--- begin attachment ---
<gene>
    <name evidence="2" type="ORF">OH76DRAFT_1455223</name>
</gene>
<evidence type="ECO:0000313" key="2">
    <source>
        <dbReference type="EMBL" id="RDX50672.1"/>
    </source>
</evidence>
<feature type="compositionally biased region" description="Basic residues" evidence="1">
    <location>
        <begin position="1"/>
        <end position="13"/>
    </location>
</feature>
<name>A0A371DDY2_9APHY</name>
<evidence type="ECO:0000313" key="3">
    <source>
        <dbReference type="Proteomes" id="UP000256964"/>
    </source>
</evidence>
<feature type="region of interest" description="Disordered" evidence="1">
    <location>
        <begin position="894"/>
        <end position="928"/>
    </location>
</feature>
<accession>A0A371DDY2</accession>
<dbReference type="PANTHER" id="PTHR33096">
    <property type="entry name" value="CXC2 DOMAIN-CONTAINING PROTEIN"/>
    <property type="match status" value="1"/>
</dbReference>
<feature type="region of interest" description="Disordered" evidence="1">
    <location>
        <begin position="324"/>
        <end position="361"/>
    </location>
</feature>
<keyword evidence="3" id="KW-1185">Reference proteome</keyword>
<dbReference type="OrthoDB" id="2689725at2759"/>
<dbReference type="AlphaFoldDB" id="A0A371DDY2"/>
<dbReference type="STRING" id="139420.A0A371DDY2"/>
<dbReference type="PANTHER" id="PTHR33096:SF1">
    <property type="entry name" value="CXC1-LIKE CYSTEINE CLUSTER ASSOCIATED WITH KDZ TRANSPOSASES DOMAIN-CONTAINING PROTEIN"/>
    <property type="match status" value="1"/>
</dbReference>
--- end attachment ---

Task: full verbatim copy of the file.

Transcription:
<gene>
    <name evidence="2" type="ORF">OH76DRAFT_1455223</name>
</gene>
<evidence type="ECO:0000313" key="2">
    <source>
        <dbReference type="EMBL" id="RDX50672.1"/>
    </source>
</evidence>
<feature type="compositionally biased region" description="Basic residues" evidence="1">
    <location>
        <begin position="1"/>
        <end position="13"/>
    </location>
</feature>
<name>A0A371DDY2_9APHY</name>
<evidence type="ECO:0000313" key="3">
    <source>
        <dbReference type="Proteomes" id="UP000256964"/>
    </source>
</evidence>
<feature type="region of interest" description="Disordered" evidence="1">
    <location>
        <begin position="894"/>
        <end position="928"/>
    </location>
</feature>
<accession>A0A371DDY2</accession>
<dbReference type="PANTHER" id="PTHR33096">
    <property type="entry name" value="CXC2 DOMAIN-CONTAINING PROTEIN"/>
    <property type="match status" value="1"/>
</dbReference>
<feature type="region of interest" description="Disordered" evidence="1">
    <location>
        <begin position="324"/>
        <end position="361"/>
    </location>
</feature>
<keyword evidence="3" id="KW-1185">Reference proteome</keyword>
<dbReference type="OrthoDB" id="2689725at2759"/>
<dbReference type="AlphaFoldDB" id="A0A371DDY2"/>
<dbReference type="STRING" id="139420.A0A371DDY2"/>
<dbReference type="PANTHER" id="PTHR33096:SF1">
    <property type="entry name" value="CXC1-LIKE CYSTEINE CLUSTER ASSOCIATED WITH KDZ TRANSPOSASES DOMAIN-CONTAINING PROTEIN"/>
    <property type="match status" value="1"/>
</dbReference>